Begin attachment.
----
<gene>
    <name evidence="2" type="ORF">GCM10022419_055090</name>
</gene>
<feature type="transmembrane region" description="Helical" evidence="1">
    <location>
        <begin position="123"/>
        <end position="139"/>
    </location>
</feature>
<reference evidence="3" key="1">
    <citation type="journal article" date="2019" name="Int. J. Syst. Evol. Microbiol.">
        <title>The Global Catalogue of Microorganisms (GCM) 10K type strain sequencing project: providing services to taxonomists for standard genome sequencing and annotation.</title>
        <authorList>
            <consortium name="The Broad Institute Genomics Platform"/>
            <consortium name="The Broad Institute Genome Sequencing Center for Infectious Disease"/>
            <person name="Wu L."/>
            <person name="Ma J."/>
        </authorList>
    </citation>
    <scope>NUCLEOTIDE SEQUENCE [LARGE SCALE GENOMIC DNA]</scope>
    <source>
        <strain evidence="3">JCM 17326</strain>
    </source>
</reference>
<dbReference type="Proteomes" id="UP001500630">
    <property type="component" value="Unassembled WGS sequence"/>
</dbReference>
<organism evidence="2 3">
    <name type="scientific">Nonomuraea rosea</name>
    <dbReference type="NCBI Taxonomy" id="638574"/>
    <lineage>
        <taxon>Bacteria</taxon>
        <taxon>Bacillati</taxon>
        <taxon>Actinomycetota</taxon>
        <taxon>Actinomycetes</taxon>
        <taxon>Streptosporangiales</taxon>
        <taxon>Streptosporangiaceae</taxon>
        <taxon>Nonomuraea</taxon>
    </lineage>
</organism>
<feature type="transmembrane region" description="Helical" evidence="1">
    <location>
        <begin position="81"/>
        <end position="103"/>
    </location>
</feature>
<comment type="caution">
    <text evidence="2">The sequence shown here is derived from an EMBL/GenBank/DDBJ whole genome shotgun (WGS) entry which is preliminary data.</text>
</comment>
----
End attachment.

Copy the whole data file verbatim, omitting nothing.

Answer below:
<gene>
    <name evidence="2" type="ORF">GCM10022419_055090</name>
</gene>
<feature type="transmembrane region" description="Helical" evidence="1">
    <location>
        <begin position="123"/>
        <end position="139"/>
    </location>
</feature>
<reference evidence="3" key="1">
    <citation type="journal article" date="2019" name="Int. J. Syst. Evol. Microbiol.">
        <title>The Global Catalogue of Microorganisms (GCM) 10K type strain sequencing project: providing services to taxonomists for standard genome sequencing and annotation.</title>
        <authorList>
            <consortium name="The Broad Institute Genomics Platform"/>
            <consortium name="The Broad Institute Genome Sequencing Center for Infectious Disease"/>
            <person name="Wu L."/>
            <person name="Ma J."/>
        </authorList>
    </citation>
    <scope>NUCLEOTIDE SEQUENCE [LARGE SCALE GENOMIC DNA]</scope>
    <source>
        <strain evidence="3">JCM 17326</strain>
    </source>
</reference>
<dbReference type="Proteomes" id="UP001500630">
    <property type="component" value="Unassembled WGS sequence"/>
</dbReference>
<organism evidence="2 3">
    <name type="scientific">Nonomuraea rosea</name>
    <dbReference type="NCBI Taxonomy" id="638574"/>
    <lineage>
        <taxon>Bacteria</taxon>
        <taxon>Bacillati</taxon>
        <taxon>Actinomycetota</taxon>
        <taxon>Actinomycetes</taxon>
        <taxon>Streptosporangiales</taxon>
        <taxon>Streptosporangiaceae</taxon>
        <taxon>Nonomuraea</taxon>
    </lineage>
</organism>
<feature type="transmembrane region" description="Helical" evidence="1">
    <location>
        <begin position="81"/>
        <end position="103"/>
    </location>
</feature>
<comment type="caution">
    <text evidence="2">The sequence shown here is derived from an EMBL/GenBank/DDBJ whole genome shotgun (WGS) entry which is preliminary data.</text>
</comment>